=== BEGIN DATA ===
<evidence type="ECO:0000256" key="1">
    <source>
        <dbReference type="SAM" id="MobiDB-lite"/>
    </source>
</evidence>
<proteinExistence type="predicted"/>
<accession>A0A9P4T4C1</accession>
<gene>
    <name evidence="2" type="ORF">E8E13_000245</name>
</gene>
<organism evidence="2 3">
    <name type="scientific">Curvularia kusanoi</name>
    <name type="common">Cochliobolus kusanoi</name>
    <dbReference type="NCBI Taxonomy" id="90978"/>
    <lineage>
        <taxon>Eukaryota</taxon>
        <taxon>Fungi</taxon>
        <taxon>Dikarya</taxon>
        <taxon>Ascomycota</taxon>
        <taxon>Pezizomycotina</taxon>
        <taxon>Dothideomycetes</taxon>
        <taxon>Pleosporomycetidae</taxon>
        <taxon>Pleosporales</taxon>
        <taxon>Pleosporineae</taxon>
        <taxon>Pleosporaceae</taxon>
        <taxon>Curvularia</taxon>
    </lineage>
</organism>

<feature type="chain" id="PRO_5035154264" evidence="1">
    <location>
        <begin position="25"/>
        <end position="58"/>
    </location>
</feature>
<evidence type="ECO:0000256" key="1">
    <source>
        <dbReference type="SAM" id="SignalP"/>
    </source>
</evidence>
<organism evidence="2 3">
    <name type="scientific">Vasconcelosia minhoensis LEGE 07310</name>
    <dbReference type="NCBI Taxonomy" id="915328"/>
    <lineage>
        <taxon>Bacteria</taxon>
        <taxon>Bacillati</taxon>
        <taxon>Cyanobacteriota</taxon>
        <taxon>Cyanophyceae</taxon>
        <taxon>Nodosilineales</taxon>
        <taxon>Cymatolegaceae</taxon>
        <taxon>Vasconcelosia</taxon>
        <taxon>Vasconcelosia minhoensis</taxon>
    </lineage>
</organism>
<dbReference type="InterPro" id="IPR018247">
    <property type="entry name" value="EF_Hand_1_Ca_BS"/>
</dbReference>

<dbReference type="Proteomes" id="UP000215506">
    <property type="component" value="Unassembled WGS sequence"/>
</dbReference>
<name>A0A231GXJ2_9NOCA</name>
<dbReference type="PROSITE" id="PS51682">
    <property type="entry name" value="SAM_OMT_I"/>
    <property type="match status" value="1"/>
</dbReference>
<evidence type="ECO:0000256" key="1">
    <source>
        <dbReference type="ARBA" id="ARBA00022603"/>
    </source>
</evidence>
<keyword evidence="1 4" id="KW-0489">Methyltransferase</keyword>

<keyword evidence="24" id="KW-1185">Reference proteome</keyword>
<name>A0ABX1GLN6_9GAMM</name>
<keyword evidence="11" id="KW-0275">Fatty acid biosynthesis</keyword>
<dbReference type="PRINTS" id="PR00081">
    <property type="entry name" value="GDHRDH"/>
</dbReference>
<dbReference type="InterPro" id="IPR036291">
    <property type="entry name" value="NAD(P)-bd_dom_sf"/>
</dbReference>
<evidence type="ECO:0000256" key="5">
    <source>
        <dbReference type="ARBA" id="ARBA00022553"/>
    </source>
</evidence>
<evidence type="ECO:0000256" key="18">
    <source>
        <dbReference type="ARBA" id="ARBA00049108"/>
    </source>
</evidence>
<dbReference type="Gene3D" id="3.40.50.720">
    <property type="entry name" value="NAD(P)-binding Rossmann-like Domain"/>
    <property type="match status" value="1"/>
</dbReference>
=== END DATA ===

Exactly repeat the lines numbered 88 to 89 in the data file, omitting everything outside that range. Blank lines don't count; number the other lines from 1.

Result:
    </source>
</evidence>